Biogen’s CEO Is Out After Management Changes, Stalled Salesby
George Scangos to leave in ‘coming months’; search beginning
Adjusted earnings beat estimates; share buyback announced
Biogen Inc. Chief Executive Officer George Scangos, who helped build the U.S. drugmaker into a powerful player in multiple sclerosis treatments, will leave the company after a series of top managers were replaced and sales of its biggest product stalled.
Scangos, 68, will stay on until a replacement is found, Biogen said in a statement Thursday in which it also reported second-quarter earnings. In the last year, the Cambridge, Massachusetts-based company announced new heads of sales and research, and its biggest product, the multiple sclerosis pill Tecfidera, disappointed investors.
His departure wasn’t a shock, given the company’s recent performance, Michael Yee, an analyst with RBC Capital Markets Corp., said by e-mail. “This is one where people thought there could be change given all that has gone on in the past year or so.”
The company’s next leader will face many of the same challenges that Scangos did in recent years -- how to advance the research and development pipeline of a storied biotechnology company that has made big, risky bets in diseases like Alzheimer’s, with mixed results. They’ll also need to boost sales of current products, which have surprised investors -- for good and bad -- in the competitive multiple sclerosis market.
Biogen will likely look outside the company for a new chief, according to Geoffrey Porges, an analyst at Leerink Partners.
“I imagine what they’re looking for is someone who’s already running a smaller company or has a track record of leading an integrated business unit focused on the neurosciences,” he said. Biogen has said it plans to concentrate on neurological drugs, and is working to spin off its treatments for the blood-clotting disorder hemophilia as a separate public company.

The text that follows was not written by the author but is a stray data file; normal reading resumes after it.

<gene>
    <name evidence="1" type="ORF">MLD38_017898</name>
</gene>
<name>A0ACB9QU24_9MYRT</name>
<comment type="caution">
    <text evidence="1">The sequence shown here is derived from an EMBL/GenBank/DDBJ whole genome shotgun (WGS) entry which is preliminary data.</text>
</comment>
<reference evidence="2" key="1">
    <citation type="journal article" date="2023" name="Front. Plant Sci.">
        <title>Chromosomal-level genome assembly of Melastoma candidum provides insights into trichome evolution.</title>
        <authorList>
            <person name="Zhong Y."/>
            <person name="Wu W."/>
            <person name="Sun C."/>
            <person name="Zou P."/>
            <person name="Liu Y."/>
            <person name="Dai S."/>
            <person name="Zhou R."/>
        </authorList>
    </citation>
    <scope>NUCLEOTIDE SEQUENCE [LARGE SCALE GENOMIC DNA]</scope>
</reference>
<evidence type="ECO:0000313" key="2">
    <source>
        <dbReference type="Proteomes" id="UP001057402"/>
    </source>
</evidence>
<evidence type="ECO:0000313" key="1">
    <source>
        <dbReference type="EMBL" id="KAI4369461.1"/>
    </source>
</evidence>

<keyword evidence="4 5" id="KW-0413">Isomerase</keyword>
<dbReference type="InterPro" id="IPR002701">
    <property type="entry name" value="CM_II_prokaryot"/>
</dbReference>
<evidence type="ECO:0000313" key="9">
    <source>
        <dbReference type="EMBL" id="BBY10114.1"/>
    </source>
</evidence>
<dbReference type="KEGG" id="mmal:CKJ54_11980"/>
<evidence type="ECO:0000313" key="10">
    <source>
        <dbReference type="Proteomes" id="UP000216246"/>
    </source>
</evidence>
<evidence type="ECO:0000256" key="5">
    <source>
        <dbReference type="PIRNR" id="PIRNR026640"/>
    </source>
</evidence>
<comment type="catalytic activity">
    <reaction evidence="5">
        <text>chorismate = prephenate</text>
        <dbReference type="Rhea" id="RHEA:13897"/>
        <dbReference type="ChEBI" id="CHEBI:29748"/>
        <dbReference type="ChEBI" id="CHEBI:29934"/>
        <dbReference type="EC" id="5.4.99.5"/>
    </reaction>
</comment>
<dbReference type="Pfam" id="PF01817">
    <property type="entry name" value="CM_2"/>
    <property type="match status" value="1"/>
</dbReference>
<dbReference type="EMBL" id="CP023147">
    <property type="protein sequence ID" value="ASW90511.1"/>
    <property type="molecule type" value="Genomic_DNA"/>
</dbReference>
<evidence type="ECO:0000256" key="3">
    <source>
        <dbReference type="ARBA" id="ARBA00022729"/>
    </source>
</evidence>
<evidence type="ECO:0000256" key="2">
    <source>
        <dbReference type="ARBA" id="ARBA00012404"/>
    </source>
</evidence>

A larger company may swoop in to buy Biogen before a new CEO arrives. Gilead Sciences Inc., Merck & Co., Novartis AG and Pfizer Inc. might all be interested in Biogen’s MS franchise and drugs in development, Porges said.
“There’s a long list of much larger companies who need to diversify and need to add pipeline opportunities -- and Biogen pretty incontrovertibly has the preeminent late-stage Alzheimer’s disease program right now,” Porges said by phone. “You don’t even have an incumbent CEO that you’d have to deal with.”
Second-quarter profit excluding some items was $5.21 a share, the company said Thursday in the statement. Analysts projected adjusted earnings of $4.69 a share, the average of estimates compiled by Bloomberg. The company also announced a $5 billion share buyback program and raised the upper end of its financial guidance for the year.
Sales at Biogen more than doubled under Scangos, from $4.7 billion in 2010 to $10.8 billion last year. Tecfidera brought in $3.6 billion in sales in 2015 but still underwhelmed analysts, who had expected more from the product. Last month the stock sank after an experimental therapy for MS failed in a mid-stage trial.
Second-quarter Tecfidera sales were $987 million, according to the statement. That missed the $991 million average of analysts’ estimates compiled by Bloomberg.
Biogen rose 5.9 percent to $278.38 at 11:45 a.m. in New York, after earlier reaching $281.33 in the stock’s biggest intraday gain since January. The shares have underperformed the Nasdaq Biotechnology Index since 2014.
“The board and I recognize that this is an excellent time for a transition,” Scangos said on a call with analysts Thursday. “This is an opportune time for me to return to the West Coast, take on one more set of activities, and spend more time with my family.”
He became chief executive in 2010, when the company was called Biogen Idec, after the departure of previous CEO James Mullen, and presided over the introduction of Tecfidera. Prior to that, Scangos was chief executive of Exelixis Inc. from 1996 through 2010.